This past year was an amazing year and I just wanted to say thank you.
Thank you, ProjectManagement.com for giving me the opportunity to blog about learning and share my discoveries with such a fantastic community.
Thank you, Project Management Institute (PMI) for giving me the opportunity to volunteer in my local chapter, Pikes Peak Regional Chapter, and to graduate with all of my awesome classmates in the Leadership Institute Masters Class of 2015. Go Frogs!
When I sat down, I wanted to write about some fantastic courses Coursera is offering to help you with your professional development in 2016. Before I forget though, I suggest checking out the Coursera Specializations. They have added some fantastic content!
Anyways, when I touched the keyboard, a burst of gratitude poured out and all I could think of was how many different ways I wanted to say thank you.
This community of project managers yearning for new ideas, best practices, and networking opportunities has been so wonderful. When I first thought of the idea to write this blog, I didn’t know what to write about. I had tried to a couple times before to blog about learning resources and you can check out my first attempt at https://kevinwraney.wordpress.com/.
The only consistent theme I found as I continued brainstorming was sharing. Just share what you love. My parents are both retired teachers, having taught for a combined 80 years in elementary school and high school. The one consistent piece of advice they gave me when I asked about their teaching methods was, present the facts and let the students take it from there. So on this blog, my primary goal has to been to share the facts I have discovered and hope you take them to the next level in your professional development.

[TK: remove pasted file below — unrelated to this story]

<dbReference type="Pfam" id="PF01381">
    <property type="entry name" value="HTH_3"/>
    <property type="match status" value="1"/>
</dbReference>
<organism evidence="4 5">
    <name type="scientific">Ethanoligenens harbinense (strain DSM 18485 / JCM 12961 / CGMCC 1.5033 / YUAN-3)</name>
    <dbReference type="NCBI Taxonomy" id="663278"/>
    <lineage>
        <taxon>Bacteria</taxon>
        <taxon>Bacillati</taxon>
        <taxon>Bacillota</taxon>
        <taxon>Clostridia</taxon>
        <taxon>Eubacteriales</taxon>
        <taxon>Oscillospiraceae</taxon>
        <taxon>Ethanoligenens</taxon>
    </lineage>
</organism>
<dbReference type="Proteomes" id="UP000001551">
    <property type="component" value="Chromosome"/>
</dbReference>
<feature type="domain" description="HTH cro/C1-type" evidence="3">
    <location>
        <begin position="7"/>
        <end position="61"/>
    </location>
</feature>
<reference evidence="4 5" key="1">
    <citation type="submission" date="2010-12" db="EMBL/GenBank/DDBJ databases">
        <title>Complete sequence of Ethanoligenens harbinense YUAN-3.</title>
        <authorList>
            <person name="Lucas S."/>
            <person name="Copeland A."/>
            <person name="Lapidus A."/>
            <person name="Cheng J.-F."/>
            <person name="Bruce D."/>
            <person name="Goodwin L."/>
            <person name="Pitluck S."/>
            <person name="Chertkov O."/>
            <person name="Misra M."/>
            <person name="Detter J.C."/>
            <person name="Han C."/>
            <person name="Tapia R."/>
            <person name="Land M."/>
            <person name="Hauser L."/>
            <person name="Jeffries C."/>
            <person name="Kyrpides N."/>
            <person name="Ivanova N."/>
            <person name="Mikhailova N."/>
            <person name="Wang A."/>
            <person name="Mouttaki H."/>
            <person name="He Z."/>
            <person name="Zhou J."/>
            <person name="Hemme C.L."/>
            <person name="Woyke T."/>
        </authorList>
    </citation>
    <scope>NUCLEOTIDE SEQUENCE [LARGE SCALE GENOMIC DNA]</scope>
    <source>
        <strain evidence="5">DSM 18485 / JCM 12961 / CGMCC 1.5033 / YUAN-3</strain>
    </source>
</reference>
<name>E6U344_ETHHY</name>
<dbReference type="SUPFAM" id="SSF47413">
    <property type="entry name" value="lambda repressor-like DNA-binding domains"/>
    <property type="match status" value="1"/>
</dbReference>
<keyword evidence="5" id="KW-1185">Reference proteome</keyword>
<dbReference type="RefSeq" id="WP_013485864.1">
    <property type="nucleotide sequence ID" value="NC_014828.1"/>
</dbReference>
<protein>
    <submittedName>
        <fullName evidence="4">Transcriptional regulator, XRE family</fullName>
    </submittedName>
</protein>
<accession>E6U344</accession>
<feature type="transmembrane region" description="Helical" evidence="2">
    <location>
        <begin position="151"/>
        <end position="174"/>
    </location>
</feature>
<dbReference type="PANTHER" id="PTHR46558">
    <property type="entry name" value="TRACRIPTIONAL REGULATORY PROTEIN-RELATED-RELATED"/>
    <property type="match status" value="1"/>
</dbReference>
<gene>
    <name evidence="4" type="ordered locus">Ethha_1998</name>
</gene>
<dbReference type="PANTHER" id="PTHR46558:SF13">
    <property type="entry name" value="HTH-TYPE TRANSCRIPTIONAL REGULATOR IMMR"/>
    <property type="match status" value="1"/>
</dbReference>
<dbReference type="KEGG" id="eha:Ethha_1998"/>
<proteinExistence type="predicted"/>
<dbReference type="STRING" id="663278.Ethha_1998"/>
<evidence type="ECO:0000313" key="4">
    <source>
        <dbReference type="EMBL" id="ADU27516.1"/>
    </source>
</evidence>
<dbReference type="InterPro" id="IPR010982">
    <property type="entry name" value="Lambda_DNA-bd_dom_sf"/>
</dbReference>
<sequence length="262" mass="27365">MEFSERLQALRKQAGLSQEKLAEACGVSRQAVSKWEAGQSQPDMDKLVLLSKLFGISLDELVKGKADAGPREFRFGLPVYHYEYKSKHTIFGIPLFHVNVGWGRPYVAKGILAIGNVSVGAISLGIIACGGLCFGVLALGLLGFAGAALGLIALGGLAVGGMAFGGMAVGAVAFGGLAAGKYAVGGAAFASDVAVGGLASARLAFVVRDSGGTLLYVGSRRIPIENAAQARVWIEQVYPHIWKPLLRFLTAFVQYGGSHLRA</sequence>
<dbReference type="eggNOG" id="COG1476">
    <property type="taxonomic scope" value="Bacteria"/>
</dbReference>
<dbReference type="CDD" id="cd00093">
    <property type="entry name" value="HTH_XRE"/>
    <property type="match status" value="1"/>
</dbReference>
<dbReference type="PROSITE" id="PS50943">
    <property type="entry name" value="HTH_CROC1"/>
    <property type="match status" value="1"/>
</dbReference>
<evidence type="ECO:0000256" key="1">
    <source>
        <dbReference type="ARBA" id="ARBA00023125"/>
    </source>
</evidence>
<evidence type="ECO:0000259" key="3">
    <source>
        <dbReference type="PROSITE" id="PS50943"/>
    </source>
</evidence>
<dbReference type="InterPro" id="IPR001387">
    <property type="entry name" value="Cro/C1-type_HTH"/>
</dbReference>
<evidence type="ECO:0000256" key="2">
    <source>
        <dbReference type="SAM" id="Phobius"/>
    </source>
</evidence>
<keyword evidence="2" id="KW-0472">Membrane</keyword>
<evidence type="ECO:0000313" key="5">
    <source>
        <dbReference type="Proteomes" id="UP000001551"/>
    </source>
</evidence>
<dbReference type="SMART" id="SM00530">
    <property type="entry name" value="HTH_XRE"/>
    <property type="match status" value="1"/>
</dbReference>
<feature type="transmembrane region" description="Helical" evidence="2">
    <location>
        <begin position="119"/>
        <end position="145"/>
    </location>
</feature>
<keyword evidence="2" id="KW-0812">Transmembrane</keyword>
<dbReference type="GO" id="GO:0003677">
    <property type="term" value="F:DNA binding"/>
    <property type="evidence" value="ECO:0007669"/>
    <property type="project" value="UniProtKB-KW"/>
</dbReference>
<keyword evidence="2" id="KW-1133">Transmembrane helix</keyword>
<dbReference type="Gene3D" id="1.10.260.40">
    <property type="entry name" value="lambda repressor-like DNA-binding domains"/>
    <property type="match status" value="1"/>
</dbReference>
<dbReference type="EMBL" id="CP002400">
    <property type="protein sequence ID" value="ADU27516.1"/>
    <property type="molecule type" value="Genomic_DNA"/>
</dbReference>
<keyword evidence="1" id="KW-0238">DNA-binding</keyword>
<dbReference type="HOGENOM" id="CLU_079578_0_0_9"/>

I always thought it would be a revolutionary idea to show people how to learn using open learning resources by helping them apply some basic project management principles. Who better to help students discover the diligence and determination necessary to succeed than to show them how to apply basic project management principles when it came to their time management and developing their own self-directed curriculum? I quickly realized though that threatened the opportunity for folks to discover their own learning journey.
Every year my mom would make a huge production for her first grade students when it came time to celebrate a major holiday. My favorite was St. Patrick’s Day. For that special day, she would come in over the weekend, and patiently place tiny glittery and sparkly footprints all over the classroom along with a big green bowl of candy. The leprechauns and fairies had visited her classroom to share the special candy they prepare specially for her classroom on St. Patrick’s Day and the only evidence of their visit were the tiny green footprints. When the students came to school on Monday, they discovered one of the windows had been left open just enough so their special guests could sneak in and leave behind the delicious candy. I love my mom so much, not only for being such an awesome mom, but also because she shared with me the magic of learning and discovering your own learning journey.